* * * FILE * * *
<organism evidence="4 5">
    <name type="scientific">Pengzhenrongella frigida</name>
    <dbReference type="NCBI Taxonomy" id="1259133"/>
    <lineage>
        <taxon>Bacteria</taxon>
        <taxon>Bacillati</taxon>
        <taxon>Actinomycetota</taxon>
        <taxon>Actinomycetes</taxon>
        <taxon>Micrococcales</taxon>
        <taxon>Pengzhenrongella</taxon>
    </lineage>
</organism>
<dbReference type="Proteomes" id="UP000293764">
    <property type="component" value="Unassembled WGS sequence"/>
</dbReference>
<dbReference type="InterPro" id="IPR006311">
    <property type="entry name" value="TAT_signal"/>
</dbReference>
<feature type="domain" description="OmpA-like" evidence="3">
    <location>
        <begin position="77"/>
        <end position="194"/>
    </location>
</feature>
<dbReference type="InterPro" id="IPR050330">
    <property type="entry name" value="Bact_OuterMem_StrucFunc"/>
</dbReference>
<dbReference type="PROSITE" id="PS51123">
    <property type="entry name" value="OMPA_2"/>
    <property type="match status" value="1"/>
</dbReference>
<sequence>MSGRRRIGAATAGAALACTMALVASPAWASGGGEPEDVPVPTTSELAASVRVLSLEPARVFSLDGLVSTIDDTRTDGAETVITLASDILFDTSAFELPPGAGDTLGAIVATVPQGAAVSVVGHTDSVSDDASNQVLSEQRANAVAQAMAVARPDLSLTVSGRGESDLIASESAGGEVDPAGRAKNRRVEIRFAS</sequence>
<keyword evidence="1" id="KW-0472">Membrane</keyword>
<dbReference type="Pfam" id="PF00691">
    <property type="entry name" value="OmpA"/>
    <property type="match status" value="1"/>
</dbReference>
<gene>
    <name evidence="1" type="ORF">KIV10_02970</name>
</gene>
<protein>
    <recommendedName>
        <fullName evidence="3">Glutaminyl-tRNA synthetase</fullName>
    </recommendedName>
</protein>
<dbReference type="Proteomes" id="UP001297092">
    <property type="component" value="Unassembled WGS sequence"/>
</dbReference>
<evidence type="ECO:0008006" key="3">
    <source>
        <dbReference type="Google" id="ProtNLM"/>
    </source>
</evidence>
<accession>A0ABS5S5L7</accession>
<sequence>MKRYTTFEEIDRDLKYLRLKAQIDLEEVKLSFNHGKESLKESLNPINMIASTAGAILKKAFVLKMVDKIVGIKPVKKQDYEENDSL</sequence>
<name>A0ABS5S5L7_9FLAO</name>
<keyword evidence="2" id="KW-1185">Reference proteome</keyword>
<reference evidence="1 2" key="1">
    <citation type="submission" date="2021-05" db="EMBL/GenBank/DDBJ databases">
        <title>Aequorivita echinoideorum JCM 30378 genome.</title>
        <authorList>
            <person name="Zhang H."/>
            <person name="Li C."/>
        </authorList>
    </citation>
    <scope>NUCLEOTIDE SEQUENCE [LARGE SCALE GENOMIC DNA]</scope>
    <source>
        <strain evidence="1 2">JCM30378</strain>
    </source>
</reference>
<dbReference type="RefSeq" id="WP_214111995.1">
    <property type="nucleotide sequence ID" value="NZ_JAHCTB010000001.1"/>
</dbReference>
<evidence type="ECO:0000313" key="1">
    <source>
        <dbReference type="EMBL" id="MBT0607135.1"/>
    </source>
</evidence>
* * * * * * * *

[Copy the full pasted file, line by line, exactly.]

<organism evidence="4 5">
    <name type="scientific">Pengzhenrongella frigida</name>
    <dbReference type="NCBI Taxonomy" id="1259133"/>
    <lineage>
        <taxon>Bacteria</taxon>
        <taxon>Bacillati</taxon>
        <taxon>Actinomycetota</taxon>
        <taxon>Actinomycetes</taxon>
        <taxon>Micrococcales</taxon>
        <taxon>Pengzhenrongella</taxon>
    </lineage>
</organism>
<dbReference type="Proteomes" id="UP000293764">
    <property type="component" value="Unassembled WGS sequence"/>
</dbReference>
<dbReference type="InterPro" id="IPR006311">
    <property type="entry name" value="TAT_signal"/>
</dbReference>
<feature type="domain" description="OmpA-like" evidence="3">
    <location>
        <begin position="77"/>
        <end position="194"/>
    </location>
</feature>
<dbReference type="InterPro" id="IPR050330">
    <property type="entry name" value="Bact_OuterMem_StrucFunc"/>
</dbReference>
<dbReference type="PROSITE" id="PS51123">
    <property type="entry name" value="OMPA_2"/>
    <property type="match status" value="1"/>
</dbReference>
<sequence>MSGRRRIGAATAGAALACTMALVASPAWASGGGEPEDVPVPTTSELAASVRVLSLEPARVFSLDGLVSTIDDTRTDGAETVITLASDILFDTSAFELPPGAGDTLGAIVATVPQGAAVSVVGHTDSVSDDASNQVLSEQRANAVAQAMAVARPDLSLTVSGRGESDLIASESAGGEVDPAGRAKNRRVEIRFAS</sequence>
<keyword evidence="1" id="KW-0472">Membrane</keyword>
<dbReference type="Pfam" id="PF00691">
    <property type="entry name" value="OmpA"/>
    <property type="match status" value="1"/>
</dbReference>
<gene>
    <name evidence="1" type="ORF">KIV10_02970</name>
</gene>
<protein>
    <recommendedName>
        <fullName evidence="3">Glutaminyl-tRNA synthetase</fullName>
    </recommendedName>
</protein>
<dbReference type="Proteomes" id="UP001297092">
    <property type="component" value="Unassembled WGS sequence"/>
</dbReference>
<evidence type="ECO:0008006" key="3">
    <source>
        <dbReference type="Google" id="ProtNLM"/>
    </source>
</evidence>
<accession>A0ABS5S5L7</accession>
<sequence>MKRYTTFEEIDRDLKYLRLKAQIDLEEVKLSFNHGKESLKESLNPINMIASTAGAILKKAFVLKMVDKIVGIKPVKKQDYEENDSL</sequence>
<name>A0ABS5S5L7_9FLAO</name>
<keyword evidence="2" id="KW-1185">Reference proteome</keyword>
<reference evidence="1 2" key="1">
    <citation type="submission" date="2021-05" db="EMBL/GenBank/DDBJ databases">
        <title>Aequorivita echinoideorum JCM 30378 genome.</title>
        <authorList>
            <person name="Zhang H."/>
            <person name="Li C."/>
        </authorList>
    </citation>
    <scope>NUCLEOTIDE SEQUENCE [LARGE SCALE GENOMIC DNA]</scope>
    <source>
        <strain evidence="1 2">JCM30378</strain>
    </source>
</reference>
<dbReference type="RefSeq" id="WP_214111995.1">
    <property type="nucleotide sequence ID" value="NZ_JAHCTB010000001.1"/>
</dbReference>
<evidence type="ECO:0000313" key="1">
    <source>
        <dbReference type="EMBL" id="MBT0607135.1"/>
    </source>
</evidence>